Though a couple of the add-on packs — including a second day one release — were designed as part of the core-game, the majority of Dragon Age DLC content packs (as opposed to armor sets or promotional tie-in items) add to the post-game state. Campaigns like “The Golems of Amgarrak” and “Witch Hunt” explicitly take place after the main game has ended. Additional story content DLC include an alternate history campaign and one set in another character’s youth. To me, these are reasonable paid DLC because they extend the game. They offer stories that could not happen in the core gameplay and present a separate experience.
Assassin’s Creed: For the most part, DLC for this series also offers separate experiences. The major Black Flag add-on is a compelling, if occasionally tone-deaf, adventure staring the equally compelling Assassin Adéwalé as he goes on a quest to free slaves and route slavers from the Caribbean. A Revelations DLC pack sees you reliving Subject 16’s time at Abstergo. Assassin’s Creed 3‘s only substantial DLC quest pack features an episodic alternate history that pits an untrained Ratonhnhaké:ton against King George Washington. Like the Dragon Age DLC, none of these missions are essential to the core game, but offer interesting additions to the series.
Now, the series also offers gear packs, multiplayer whatsits, platform-specific exclusives and even shortcut packs. So, there’s plenty of bad in their DLC options, but the marquee stuff, the material worth paying $7-14 for, is generally worthwhile.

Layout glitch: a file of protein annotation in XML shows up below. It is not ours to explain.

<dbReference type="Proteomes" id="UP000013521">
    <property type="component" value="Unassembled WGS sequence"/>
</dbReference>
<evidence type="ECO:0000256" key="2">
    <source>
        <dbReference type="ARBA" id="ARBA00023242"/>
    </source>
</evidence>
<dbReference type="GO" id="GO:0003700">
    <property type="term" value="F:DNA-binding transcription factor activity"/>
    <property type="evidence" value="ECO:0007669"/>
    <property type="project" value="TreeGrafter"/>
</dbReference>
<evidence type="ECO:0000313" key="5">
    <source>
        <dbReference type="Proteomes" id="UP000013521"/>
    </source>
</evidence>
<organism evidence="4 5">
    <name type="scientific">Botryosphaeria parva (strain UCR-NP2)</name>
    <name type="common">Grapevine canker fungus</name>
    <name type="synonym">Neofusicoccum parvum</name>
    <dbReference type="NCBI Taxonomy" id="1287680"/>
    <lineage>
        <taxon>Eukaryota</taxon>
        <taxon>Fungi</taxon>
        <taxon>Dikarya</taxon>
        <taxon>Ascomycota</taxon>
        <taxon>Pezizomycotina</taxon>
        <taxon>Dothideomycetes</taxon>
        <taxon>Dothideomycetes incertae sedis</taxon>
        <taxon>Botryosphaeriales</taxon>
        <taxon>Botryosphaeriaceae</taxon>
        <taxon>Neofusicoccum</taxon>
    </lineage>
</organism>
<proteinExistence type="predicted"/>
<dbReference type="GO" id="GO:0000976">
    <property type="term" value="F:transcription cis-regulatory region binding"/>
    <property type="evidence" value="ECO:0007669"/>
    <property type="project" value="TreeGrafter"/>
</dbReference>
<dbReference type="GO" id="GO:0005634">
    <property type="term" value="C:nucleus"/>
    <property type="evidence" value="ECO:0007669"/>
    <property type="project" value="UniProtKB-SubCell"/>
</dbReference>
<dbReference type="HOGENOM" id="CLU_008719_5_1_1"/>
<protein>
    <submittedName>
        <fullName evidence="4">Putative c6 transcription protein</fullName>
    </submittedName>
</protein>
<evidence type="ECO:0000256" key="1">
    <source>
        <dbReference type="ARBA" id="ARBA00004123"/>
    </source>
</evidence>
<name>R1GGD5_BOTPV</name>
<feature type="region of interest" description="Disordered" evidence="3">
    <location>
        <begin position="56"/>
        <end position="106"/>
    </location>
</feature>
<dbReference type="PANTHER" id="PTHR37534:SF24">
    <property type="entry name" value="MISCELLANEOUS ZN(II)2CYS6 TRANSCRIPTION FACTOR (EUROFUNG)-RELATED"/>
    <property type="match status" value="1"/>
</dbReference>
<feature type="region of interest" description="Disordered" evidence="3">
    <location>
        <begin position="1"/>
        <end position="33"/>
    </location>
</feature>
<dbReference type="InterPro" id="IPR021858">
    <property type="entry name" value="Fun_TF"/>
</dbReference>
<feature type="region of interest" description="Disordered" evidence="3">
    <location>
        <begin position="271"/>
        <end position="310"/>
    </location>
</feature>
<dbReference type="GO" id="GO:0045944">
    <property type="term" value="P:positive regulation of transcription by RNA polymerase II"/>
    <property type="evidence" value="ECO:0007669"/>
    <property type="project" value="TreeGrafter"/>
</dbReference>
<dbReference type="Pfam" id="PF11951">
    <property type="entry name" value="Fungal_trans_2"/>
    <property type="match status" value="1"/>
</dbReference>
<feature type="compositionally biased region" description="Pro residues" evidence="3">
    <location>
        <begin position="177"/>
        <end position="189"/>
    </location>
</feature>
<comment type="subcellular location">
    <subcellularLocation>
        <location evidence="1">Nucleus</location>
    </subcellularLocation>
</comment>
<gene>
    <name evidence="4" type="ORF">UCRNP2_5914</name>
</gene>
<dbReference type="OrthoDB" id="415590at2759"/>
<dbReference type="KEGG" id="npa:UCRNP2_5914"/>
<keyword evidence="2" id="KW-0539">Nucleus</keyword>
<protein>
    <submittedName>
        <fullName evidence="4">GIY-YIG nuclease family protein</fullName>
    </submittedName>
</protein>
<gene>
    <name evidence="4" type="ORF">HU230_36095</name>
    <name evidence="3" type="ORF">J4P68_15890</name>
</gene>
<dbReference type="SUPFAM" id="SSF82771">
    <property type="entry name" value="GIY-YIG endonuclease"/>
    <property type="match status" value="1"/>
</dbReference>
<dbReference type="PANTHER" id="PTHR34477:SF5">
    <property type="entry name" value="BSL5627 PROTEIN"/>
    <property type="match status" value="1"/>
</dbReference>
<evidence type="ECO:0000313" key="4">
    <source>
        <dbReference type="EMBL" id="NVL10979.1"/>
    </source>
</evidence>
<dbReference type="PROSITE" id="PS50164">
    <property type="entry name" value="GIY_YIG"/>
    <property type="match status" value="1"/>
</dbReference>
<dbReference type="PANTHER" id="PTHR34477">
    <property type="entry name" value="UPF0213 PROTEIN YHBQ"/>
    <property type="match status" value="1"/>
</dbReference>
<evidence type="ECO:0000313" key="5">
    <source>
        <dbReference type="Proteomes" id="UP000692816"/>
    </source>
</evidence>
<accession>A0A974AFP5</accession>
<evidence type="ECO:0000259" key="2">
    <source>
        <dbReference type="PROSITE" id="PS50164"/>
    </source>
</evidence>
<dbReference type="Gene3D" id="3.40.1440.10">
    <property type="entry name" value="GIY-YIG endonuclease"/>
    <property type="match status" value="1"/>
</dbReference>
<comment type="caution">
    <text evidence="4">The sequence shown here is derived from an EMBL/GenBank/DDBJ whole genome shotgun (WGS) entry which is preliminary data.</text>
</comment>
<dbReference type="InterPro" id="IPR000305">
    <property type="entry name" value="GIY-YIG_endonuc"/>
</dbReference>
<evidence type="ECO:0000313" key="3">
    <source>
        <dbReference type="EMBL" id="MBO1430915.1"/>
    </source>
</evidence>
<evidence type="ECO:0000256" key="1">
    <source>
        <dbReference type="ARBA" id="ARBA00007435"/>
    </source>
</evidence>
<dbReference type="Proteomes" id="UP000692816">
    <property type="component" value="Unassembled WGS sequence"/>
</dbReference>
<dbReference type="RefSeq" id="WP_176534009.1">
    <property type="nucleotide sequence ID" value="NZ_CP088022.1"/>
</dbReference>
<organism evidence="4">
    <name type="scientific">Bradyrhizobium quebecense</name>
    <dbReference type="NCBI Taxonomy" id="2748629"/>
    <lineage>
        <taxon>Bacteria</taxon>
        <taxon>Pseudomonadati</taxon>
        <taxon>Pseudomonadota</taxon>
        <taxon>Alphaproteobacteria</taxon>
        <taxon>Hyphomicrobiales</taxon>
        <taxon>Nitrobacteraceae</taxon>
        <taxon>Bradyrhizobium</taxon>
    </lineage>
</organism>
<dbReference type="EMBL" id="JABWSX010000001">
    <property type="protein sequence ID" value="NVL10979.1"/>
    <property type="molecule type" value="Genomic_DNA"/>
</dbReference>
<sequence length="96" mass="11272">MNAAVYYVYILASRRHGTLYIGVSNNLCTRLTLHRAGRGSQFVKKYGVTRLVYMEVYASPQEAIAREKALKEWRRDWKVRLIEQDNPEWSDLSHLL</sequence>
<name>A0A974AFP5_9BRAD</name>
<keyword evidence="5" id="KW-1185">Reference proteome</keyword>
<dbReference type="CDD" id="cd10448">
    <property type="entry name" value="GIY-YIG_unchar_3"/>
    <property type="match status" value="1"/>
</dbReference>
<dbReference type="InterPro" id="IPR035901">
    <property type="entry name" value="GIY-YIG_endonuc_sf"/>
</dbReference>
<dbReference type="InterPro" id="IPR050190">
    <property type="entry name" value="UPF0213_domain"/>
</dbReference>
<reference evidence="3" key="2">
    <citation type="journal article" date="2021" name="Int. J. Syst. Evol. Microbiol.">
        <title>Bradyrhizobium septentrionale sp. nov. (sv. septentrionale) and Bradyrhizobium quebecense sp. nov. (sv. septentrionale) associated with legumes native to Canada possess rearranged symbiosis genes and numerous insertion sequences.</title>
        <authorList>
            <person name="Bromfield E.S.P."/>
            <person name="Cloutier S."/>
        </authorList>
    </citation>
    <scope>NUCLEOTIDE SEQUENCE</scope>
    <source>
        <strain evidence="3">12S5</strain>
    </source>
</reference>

Grand Theft Auto: In its High-Def series, the GTA franchise has also offered content that sits outside the core game. In IV, it manifested as two separate stories (with new player characters) set in Liberty City. In V, it was an MMO using the core game’s Los Santos setting and mechanics. Neither are essential — granted, very little in GTA IV is essential — but extend the life of the title in interesting ways. Admittedly, I’ve only spent an hour or two in GTA Online because multiplayer, but none of these things matter to the item I actually bought. GTA IV and V exist completely separate from their DLC.
And I suppose that’s the key for me: DLC should be extra. It should never feel essential to the core game, but deepen the experience or offer a new experience in that environment. It can offer new game items, but that shouldn’t be the point. DLC I’m happy to purchase should always be about “plusing,” to steal a term from the Disney Way. To do it any other way (coughEAcough) may help the short-term bottom line, but will eventually break even the hardest of hardcore costumer loyalties.